In 1970, Bob Dylan released an album entitled “Self Portrait”. Previously the darling of the international rock press, Dylan was instantly pilloried for what was seen by many as an intentionally awful record. Greil Marcus famously wrote a four word review of the album – “What is this shit?” – and it caused others to question what they ever saw in the singer/songwriter:
“Were we really that impressionable back in ’65, ’66? Was it that the stuff really wasn’t that good, that this is just as good? Was it some sort of accident in time that made those other records so powerful, or what?”
Electing Jeremy Corbyn to be their leader was the Labour membership’s “Self Portrait” moment. Like Dylan in the early 1970s, they figured they had earnestly tried to change the world several times, only for the world to shrug back. So like Dylan, they gave up and just decided to do whatever they liked; whatever made them feel good and sod the result. If they couldn’t change the world, they were at least going to make themselves happy by electing the type of leader they liked – a pleasant old trot who tends to his allotment in Islington – much as Bob Dylan decided it would make him happy to record a cover version of “The Boxer” on his very own “Self Portrait” which involved double tracking his own vocal with each track out of time and out of tune with the other. Or had an album cover that looks like it was painted by an eight-year-old.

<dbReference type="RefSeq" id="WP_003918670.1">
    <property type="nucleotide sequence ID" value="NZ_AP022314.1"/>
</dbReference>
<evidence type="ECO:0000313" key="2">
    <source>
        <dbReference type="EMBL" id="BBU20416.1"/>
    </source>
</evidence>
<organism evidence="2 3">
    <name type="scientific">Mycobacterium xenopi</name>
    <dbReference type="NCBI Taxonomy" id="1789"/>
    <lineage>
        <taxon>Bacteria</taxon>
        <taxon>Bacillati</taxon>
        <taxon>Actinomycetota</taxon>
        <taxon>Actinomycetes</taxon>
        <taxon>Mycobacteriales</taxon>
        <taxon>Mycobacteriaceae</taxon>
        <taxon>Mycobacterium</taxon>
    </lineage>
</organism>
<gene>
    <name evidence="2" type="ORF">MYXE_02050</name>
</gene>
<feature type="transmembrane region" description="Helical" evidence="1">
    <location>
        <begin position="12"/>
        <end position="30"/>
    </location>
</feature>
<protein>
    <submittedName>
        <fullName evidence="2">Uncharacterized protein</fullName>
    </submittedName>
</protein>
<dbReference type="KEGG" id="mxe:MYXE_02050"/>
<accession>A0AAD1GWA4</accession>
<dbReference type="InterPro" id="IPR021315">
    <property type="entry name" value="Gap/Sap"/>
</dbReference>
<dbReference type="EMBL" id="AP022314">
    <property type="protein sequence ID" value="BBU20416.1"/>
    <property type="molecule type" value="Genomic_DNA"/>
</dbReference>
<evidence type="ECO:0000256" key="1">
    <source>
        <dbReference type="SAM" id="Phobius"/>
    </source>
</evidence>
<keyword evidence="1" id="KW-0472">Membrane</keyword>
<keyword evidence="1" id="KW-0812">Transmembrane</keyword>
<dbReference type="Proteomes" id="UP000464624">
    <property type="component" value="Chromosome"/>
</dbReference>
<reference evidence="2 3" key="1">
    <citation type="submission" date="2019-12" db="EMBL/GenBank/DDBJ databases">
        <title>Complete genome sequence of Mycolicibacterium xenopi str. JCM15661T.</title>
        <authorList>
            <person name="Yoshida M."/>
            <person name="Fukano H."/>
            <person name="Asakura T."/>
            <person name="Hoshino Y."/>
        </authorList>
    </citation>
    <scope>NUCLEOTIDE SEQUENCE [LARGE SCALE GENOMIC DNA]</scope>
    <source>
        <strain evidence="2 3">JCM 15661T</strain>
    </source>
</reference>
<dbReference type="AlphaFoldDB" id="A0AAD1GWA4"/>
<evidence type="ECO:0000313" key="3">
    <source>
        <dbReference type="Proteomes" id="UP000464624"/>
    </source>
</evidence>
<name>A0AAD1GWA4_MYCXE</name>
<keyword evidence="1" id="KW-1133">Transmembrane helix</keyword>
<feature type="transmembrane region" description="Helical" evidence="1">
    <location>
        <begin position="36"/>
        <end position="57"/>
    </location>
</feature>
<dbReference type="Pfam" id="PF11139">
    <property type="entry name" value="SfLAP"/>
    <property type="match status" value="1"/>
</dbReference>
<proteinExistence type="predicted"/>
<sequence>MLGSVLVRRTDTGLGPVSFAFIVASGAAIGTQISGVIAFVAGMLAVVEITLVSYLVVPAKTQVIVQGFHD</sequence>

If Dylan and the aftermath of “Self Portrait” is the analogy here, we should look to what happens next: years of insignificance until he finally got his shit together with “Blood on the Tracks”. Will Labour have a “Blood on the Tracks” moment in several years time then? Labour supporters not of the far-left will certainly hope so.
I was thinking of other “intentionally” bad albums to compare to Corbyn in thinking about this article. Another solid contender was Lou Reed’s “Metal Machine Music”, but it didn’t quite fit: at least “Metal Machine Music” was a gigantic fuck you, a real rebel manoeuvre. “Self-Portrait” was instead like a gigantic, apologetic concession of defeat, a message to the world that said “look, I can’t be your saviour anymore, you’ll just have to find someone else. Go and see what the Greens or the Lib Dems are up to these days.”
I understand the impulse to retreat from the world; to just say to yourself that doing whatever you like is the right thing to do. That acts have no consequences beyond those immediate to yourself. I wonder if when the Tories win the 2025 general election, the Labour members who elected Jeremy Corbyn will still think that’s the case.